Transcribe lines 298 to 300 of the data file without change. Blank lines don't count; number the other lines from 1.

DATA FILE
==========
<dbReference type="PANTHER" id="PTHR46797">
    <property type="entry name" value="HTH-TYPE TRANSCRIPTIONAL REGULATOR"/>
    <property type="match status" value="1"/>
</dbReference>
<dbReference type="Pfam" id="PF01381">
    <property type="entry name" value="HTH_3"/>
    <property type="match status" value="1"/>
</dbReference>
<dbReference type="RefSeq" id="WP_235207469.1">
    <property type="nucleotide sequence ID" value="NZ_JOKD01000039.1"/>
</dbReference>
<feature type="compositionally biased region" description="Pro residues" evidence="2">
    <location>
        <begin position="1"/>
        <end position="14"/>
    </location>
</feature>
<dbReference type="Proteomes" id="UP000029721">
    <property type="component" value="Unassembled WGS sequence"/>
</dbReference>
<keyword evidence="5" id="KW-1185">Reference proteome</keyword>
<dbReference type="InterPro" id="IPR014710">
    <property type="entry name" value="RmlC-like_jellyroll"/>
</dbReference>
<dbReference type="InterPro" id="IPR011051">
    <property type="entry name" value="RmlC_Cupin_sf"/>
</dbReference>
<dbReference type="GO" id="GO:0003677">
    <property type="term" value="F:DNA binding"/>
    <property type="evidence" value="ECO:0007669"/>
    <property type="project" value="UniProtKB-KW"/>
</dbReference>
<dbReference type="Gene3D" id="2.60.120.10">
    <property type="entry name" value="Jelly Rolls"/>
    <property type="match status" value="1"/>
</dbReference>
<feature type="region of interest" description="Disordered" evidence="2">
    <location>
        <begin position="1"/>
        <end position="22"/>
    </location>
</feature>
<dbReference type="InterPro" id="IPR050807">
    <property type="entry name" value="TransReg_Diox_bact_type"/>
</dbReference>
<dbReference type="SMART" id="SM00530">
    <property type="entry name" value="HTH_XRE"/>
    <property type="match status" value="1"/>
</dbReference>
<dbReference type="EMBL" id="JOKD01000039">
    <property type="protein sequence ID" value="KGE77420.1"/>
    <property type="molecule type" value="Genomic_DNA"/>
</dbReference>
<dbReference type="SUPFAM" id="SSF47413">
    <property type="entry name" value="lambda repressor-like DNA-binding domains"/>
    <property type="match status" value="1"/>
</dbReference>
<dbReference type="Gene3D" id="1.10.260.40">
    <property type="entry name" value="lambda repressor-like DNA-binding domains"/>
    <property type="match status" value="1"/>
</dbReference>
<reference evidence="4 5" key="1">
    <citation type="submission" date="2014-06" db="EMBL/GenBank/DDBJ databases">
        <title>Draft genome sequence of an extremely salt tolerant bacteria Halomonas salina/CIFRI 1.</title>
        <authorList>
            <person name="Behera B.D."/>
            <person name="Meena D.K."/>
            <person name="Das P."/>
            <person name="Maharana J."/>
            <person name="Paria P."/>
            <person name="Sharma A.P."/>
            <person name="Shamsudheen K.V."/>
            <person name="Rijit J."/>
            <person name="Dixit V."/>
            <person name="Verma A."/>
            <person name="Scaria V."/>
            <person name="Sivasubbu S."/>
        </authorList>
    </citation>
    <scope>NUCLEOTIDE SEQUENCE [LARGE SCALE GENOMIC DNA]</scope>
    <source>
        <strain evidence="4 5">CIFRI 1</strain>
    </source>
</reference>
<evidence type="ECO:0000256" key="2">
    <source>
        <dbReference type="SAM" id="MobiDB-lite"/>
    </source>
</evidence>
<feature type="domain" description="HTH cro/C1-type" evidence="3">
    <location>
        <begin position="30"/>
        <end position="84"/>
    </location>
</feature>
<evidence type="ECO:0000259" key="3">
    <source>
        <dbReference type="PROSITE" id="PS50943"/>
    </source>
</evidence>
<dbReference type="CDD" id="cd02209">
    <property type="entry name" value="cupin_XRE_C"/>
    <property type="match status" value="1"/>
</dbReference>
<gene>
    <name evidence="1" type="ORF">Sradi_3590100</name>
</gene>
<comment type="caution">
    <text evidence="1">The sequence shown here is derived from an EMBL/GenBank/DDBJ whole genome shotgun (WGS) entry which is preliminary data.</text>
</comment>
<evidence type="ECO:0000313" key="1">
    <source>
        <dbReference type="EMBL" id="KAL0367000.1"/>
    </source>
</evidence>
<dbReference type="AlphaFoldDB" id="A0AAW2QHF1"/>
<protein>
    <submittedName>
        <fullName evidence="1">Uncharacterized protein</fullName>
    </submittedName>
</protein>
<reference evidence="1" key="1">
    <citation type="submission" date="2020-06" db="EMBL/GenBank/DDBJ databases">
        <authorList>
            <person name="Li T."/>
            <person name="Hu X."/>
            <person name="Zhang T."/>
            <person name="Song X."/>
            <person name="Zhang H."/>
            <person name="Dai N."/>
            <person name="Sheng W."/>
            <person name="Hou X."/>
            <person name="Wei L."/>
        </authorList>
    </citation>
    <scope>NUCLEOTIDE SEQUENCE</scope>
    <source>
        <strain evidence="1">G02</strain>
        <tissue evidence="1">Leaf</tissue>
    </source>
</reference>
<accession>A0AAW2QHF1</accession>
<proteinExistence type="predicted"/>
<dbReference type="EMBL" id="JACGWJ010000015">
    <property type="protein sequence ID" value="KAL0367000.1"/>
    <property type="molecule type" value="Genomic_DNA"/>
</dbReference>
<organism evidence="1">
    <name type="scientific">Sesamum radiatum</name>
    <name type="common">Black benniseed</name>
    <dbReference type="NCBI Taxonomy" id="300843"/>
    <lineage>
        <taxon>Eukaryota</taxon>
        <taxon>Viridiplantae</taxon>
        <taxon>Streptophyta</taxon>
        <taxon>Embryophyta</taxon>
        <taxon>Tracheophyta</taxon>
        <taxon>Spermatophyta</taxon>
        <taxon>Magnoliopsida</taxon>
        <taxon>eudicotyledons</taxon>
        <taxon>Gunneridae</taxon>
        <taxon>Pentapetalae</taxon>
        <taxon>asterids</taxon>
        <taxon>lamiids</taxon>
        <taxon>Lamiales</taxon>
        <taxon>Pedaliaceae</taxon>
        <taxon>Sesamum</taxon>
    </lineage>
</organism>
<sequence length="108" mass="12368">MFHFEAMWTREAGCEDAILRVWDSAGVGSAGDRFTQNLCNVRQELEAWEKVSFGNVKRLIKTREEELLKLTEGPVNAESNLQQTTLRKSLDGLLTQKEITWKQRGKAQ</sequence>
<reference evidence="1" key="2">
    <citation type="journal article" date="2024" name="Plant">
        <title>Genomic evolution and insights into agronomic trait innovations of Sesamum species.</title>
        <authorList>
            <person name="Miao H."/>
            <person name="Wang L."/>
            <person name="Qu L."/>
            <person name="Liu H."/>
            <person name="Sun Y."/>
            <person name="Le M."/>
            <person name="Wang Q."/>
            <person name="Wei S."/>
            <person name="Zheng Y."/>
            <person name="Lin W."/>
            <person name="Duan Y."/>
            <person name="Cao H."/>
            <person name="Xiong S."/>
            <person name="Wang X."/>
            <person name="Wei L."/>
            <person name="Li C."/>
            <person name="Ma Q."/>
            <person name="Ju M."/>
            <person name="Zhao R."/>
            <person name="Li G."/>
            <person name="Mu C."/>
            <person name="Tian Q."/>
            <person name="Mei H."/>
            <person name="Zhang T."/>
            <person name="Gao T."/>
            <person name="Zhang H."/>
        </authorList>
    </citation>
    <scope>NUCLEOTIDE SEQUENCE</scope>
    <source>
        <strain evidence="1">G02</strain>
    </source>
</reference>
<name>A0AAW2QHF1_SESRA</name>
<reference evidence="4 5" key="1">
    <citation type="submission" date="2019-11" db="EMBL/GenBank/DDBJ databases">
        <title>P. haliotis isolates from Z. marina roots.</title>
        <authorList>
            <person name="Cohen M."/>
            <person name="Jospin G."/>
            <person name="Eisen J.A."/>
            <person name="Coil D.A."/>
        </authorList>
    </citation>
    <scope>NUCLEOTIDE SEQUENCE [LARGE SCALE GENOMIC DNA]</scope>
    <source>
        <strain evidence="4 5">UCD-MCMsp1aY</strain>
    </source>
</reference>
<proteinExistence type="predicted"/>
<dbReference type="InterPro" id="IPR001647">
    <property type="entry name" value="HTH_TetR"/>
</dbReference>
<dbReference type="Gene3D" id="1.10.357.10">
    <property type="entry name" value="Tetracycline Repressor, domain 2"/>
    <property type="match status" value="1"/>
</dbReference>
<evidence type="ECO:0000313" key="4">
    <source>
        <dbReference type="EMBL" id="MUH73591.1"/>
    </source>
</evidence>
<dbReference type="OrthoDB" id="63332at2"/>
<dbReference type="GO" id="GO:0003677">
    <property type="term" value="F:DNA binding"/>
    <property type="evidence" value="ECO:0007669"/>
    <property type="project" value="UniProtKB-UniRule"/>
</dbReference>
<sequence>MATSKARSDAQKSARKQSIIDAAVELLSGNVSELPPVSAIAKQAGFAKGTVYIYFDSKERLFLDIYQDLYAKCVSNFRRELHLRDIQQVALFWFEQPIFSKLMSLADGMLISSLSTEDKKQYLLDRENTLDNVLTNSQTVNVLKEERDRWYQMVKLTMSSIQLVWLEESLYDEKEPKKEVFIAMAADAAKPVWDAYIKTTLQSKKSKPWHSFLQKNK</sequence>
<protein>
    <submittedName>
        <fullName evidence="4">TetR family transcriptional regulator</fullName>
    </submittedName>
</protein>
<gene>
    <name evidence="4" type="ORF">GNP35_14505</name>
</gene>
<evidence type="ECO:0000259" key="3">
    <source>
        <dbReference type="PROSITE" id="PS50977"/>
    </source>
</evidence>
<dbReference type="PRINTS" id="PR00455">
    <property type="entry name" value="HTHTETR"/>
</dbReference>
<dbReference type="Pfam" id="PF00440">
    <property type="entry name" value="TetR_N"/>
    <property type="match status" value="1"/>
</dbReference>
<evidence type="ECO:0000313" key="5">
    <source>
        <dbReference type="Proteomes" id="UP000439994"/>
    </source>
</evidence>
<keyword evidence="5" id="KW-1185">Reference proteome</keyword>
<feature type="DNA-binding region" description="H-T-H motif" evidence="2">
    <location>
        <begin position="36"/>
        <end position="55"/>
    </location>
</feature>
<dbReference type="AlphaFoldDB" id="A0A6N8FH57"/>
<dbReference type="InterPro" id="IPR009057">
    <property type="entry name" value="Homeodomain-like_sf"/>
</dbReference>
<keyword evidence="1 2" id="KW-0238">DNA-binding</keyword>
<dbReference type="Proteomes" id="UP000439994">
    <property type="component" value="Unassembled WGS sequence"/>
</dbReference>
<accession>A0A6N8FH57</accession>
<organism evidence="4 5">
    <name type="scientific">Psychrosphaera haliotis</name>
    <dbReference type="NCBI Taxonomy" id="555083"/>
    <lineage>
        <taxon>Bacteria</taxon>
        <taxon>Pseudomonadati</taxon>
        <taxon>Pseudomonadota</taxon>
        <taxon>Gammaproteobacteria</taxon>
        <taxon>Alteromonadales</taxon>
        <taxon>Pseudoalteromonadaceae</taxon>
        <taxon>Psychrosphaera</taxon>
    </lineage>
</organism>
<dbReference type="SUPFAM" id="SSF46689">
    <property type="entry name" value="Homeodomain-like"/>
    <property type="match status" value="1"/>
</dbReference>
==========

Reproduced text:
<dbReference type="SUPFAM" id="SSF46689">
    <property type="entry name" value="Homeodomain-like"/>
    <property type="match status" value="1"/>